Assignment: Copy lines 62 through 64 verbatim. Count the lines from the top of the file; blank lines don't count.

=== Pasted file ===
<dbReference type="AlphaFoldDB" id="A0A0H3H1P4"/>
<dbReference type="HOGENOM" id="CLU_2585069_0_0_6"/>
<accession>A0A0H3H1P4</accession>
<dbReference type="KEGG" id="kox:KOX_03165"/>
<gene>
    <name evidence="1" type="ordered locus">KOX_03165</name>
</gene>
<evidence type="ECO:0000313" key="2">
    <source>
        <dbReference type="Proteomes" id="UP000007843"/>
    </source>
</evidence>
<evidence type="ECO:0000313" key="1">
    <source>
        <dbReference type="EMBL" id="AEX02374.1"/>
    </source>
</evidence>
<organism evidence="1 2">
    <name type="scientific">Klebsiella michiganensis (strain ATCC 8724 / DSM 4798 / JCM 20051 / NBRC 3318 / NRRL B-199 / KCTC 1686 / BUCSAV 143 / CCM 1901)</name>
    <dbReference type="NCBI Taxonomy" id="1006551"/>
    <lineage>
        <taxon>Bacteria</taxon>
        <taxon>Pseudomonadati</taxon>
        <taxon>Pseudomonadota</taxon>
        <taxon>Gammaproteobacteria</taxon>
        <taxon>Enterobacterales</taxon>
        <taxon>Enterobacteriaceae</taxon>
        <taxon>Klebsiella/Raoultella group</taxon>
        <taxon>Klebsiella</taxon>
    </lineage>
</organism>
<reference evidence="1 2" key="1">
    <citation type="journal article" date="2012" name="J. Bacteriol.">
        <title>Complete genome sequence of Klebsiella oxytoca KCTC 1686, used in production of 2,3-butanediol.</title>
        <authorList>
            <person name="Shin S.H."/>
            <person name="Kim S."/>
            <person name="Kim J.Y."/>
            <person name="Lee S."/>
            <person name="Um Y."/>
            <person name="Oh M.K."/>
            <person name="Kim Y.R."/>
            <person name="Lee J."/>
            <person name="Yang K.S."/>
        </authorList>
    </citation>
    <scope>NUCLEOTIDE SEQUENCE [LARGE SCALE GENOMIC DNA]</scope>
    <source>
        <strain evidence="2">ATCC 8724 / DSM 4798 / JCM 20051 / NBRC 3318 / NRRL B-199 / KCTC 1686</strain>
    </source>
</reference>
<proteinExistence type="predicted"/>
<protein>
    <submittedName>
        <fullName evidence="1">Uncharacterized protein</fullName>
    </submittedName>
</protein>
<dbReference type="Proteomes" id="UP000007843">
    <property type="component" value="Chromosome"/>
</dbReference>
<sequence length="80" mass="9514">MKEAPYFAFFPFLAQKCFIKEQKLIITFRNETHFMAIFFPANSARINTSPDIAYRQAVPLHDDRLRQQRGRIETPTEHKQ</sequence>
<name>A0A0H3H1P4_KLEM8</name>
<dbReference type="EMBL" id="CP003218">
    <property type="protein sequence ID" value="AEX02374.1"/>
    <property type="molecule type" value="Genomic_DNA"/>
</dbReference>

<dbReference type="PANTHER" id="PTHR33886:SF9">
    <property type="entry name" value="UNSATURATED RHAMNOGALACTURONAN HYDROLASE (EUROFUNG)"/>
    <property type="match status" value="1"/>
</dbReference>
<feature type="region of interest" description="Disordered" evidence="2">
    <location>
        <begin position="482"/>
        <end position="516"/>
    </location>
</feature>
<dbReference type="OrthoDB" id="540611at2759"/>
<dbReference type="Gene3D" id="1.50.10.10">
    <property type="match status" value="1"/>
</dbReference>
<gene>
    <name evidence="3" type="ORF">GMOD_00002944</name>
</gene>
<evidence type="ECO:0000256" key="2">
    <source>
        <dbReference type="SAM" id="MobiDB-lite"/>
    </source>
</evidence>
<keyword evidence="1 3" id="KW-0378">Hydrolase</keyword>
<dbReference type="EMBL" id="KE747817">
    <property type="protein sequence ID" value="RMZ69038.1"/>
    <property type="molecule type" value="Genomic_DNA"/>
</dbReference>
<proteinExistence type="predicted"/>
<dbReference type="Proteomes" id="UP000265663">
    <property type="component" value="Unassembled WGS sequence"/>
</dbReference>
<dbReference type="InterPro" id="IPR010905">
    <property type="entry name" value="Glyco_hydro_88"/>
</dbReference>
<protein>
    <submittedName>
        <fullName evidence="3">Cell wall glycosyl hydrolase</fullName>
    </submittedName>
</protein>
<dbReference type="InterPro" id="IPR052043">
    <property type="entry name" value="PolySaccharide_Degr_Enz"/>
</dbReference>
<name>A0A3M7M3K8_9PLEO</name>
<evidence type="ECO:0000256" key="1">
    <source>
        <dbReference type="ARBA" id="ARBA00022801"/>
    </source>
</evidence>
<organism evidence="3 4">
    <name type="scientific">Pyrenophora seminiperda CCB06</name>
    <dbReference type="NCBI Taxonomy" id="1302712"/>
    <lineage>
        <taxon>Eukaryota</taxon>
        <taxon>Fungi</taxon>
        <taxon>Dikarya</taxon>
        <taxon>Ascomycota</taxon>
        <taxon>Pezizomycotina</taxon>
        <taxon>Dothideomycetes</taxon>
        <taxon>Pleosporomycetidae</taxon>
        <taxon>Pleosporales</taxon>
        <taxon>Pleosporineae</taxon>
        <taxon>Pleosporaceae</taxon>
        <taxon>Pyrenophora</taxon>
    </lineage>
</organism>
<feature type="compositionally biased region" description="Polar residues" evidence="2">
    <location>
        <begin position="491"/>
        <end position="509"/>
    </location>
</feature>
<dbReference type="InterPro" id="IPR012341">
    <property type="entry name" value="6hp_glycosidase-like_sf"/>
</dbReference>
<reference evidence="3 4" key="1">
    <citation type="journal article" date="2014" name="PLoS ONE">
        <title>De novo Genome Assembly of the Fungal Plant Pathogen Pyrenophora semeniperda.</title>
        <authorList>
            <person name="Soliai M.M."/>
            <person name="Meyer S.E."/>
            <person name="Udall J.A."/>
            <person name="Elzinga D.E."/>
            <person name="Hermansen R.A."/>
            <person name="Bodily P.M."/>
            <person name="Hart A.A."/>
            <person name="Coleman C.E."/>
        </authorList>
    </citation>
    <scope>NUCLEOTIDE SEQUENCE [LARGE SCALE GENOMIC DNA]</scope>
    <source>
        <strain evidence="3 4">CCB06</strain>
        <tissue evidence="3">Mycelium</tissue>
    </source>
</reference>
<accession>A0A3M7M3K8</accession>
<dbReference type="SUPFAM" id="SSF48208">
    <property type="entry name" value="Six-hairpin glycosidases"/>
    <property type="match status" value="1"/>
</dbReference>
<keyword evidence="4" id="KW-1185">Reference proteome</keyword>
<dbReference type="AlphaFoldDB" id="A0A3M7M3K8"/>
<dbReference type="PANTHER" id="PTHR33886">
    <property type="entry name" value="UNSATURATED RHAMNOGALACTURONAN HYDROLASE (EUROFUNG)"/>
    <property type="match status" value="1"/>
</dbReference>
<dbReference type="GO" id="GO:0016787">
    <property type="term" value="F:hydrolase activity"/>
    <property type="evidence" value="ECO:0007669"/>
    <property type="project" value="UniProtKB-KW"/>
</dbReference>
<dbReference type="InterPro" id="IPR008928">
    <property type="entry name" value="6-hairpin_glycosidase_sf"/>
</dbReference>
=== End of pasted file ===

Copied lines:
<name>A0A0H3H1P4_KLEM8</name>
<dbReference type="EMBL" id="CP003218">
    <property type="protein sequence ID" value="AEX02374.1"/>